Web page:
One of the common nuggets of financial “wisdom” tossed out there by personal finance writers is the idea of downgrading one’s car insurance to save money. “Cut your collision or comprehensive coverage or raise your deductibles and save a mint!” they’ll say, but such comments don’t take into account the current status of the car in question, nor does it account for your own personal financial state.
How do you know when the time is right to downgrade your car insurance? First, let’s look at the insurance variables we’re looking at, then let’s move through the thought process of figuring it out.
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Types of Auto Insurance and Basic Terminology
… just so we’re all on the same page here.
Most states require that you carry at least liability insurance on your automobile as a minimum, so we’ll assume that in all cases you’ll continue to carry liability coverage. Liability coverage takes care of any costs or damage you may do to other people and property during the course of driving, including both bodily injury to others and property damage. These insurances are usually pretty cheap – the only thing you might want to be concerned about is that your coverage limit is quite high.
What we’re mostly concerned about is comprehensive and collision insurance. Collision insurance covers damage to your car when your car hits or is hit by another object, while comprehensive insurance covers losses resulting from incidents other than collision – floods, damage caused by external forces, and so on.
For more specific details on these definitions, check out The Simple Dollar’s useful car insurance guide.
For each type of insurance, you’ll have a deductible, which is the portion of any bill that you will be responsible for. So, if you have a $1,000 deductible and you’re facing $2,500 in damages, you’ll pay $1,000 and the insurance company will pay $1,500. You also have a premium, which is the amount you have to pay the insurance company to maintain the insurance.
What Do You Need?
Unfortunately, there isn’t a clear and straightforward answer to this question, and it’s because of that lack of clarity that people tend to over-insure – and personal finance writers can get away with simple statements like “eliminate your insurance and raise your deductible to save cash!”
First, should you raise your deductible? From my perspective, your deductible amount should always be directly related to your emergency fund. A single car incident shouldn’t be able to entirely deplete your emergency fund – if it does, you put yourself quickly at risk of something else happening. In fact, I often encourage people to have an emergency fund at least as twice as large as your deductible.
Given that, you can quickly figure out how much deductible you need based on your emergency fund. If you have an enormous emergency fund, for example, you may not even need comprehensive or collision insurance at all, as you have enough cash to just pay for the repairs or the replacement yourself out of pocket.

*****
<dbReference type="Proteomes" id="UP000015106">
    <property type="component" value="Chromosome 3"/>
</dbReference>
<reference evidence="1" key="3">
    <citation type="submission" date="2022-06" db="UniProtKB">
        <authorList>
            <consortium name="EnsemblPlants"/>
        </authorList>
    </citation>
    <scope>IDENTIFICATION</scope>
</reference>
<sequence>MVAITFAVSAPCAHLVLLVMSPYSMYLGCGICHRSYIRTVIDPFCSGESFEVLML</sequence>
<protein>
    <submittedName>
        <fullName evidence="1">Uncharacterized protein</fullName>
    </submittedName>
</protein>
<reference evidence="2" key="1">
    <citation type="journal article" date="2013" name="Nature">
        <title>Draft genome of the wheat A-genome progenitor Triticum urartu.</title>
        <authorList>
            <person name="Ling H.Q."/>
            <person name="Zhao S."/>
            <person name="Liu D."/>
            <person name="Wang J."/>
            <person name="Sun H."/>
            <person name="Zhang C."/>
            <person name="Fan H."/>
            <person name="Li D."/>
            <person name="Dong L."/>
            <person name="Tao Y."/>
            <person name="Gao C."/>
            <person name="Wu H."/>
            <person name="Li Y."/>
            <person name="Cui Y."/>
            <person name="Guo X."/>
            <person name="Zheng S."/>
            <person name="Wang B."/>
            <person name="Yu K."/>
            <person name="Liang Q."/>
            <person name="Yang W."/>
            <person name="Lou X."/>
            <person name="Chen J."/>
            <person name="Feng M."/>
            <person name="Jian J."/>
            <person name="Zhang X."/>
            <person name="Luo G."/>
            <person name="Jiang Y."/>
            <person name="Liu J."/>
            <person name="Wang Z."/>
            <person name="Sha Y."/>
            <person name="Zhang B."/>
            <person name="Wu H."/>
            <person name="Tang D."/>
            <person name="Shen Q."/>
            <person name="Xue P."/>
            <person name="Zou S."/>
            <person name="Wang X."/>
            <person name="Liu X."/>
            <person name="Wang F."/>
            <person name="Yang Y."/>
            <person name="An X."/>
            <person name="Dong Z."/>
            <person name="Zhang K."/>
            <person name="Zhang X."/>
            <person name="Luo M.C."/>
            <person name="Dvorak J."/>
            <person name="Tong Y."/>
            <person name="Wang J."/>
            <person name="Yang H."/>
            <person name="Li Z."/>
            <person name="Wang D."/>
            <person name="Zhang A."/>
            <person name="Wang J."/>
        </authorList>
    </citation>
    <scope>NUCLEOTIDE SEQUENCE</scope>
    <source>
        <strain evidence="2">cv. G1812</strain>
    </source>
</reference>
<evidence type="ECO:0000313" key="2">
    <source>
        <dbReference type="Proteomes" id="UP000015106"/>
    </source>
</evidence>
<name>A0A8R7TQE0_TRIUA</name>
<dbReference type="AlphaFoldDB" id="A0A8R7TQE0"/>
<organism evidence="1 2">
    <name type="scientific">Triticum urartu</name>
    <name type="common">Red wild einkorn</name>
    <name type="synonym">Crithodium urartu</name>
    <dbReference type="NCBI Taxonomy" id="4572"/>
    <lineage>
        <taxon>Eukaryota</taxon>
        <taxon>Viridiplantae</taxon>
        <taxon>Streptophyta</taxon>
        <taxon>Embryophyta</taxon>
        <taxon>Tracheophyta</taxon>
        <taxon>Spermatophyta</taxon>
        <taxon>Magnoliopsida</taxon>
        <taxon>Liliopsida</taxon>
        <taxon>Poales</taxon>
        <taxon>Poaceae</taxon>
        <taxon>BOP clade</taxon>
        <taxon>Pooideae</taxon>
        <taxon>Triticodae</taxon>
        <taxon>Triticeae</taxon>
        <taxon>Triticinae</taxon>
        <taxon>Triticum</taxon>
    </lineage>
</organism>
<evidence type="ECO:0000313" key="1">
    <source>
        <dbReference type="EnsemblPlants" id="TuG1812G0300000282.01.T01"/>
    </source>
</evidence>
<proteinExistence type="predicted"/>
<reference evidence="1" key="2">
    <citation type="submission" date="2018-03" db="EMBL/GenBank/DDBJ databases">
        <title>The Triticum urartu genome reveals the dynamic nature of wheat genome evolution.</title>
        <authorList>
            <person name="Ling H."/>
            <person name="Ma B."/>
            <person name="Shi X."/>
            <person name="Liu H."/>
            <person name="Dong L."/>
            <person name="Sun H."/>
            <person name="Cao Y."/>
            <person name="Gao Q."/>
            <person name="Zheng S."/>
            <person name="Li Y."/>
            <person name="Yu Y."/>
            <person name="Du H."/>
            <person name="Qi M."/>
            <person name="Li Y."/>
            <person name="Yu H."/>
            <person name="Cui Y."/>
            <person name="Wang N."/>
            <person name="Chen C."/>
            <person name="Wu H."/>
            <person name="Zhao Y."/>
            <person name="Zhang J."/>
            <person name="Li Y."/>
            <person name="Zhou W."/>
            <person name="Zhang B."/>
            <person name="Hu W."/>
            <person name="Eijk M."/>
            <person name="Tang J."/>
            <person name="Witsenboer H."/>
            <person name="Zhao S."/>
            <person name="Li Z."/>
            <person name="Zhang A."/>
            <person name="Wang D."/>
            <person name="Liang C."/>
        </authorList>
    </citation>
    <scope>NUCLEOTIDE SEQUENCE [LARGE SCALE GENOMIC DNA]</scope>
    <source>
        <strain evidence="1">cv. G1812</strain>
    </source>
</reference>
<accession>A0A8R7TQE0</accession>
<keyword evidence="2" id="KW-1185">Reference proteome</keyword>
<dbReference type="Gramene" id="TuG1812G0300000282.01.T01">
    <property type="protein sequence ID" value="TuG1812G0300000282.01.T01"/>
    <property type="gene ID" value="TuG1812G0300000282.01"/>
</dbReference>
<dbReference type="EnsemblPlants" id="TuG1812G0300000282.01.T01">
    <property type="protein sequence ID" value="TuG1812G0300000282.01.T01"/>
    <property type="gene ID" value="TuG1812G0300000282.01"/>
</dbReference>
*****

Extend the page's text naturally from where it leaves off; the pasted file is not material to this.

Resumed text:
The way I see it, if you have enough emergency fund that you could pay for an entire replacement car in cash and only reduce your fund by half or less, you don’t need collision or comprehensive insurance. Liability insurance should be all you need. But, of course, most people aren’t in that situation, as it demands a much larger cash emergency fund than most people have access to.
Similarly, at what point should you entirely cut collision coverage and comprehensive insurance on an older car? It’s not an easy question to answer.
I’m currently in this situation with my pickup truck, which is more than a decade old and is approaching the 200,000 mile mark – it has a pretty low Blue Book value at this point. It’s reached a point where my family feels uncomfortable driving it any significant distance at all, so I mostly just use it for local travel within fifty miles of my home (going to the library, getting groceries, and so on). We intend to replace it by early next summer.
Given that, it may in fact make sense for us to drop down to just liability coverage on the vehicle. This would save us several hundred dollars over the winter, and if something severe went wrong with it again, we’d simply go ahead and sell it.
Ask yourself this honest question: if a significant repair needed to be done to your current vehicle, would that be the final push you need to replace it? If that’s the case, do you need collision or comprehensive coverage on that vehicle at all?
Between these two perspectives, you may find that comprehensive and collision insurance aren’t worth it to you. But you may find yourself also feeling unprotected without that insurance. Insurance does have a psychological benefit beyond any directly financial benefits – you can be confident in knowing that even if something bad happens, you’re covered.
If your signs are pointing away from needing collision and comprehensive insurance, but your gut is telling you it’s a bad idea, I recommend just raising your deductible nice and high. That way, you’ve got the security of the insurance while saving money as well. This may be the best option of all for people with used cars and a nice hefty emergency fund, but find that comprehensive and collision insurance makes them feel better about their car.
I look forward to hearing the comments of readers on this topic.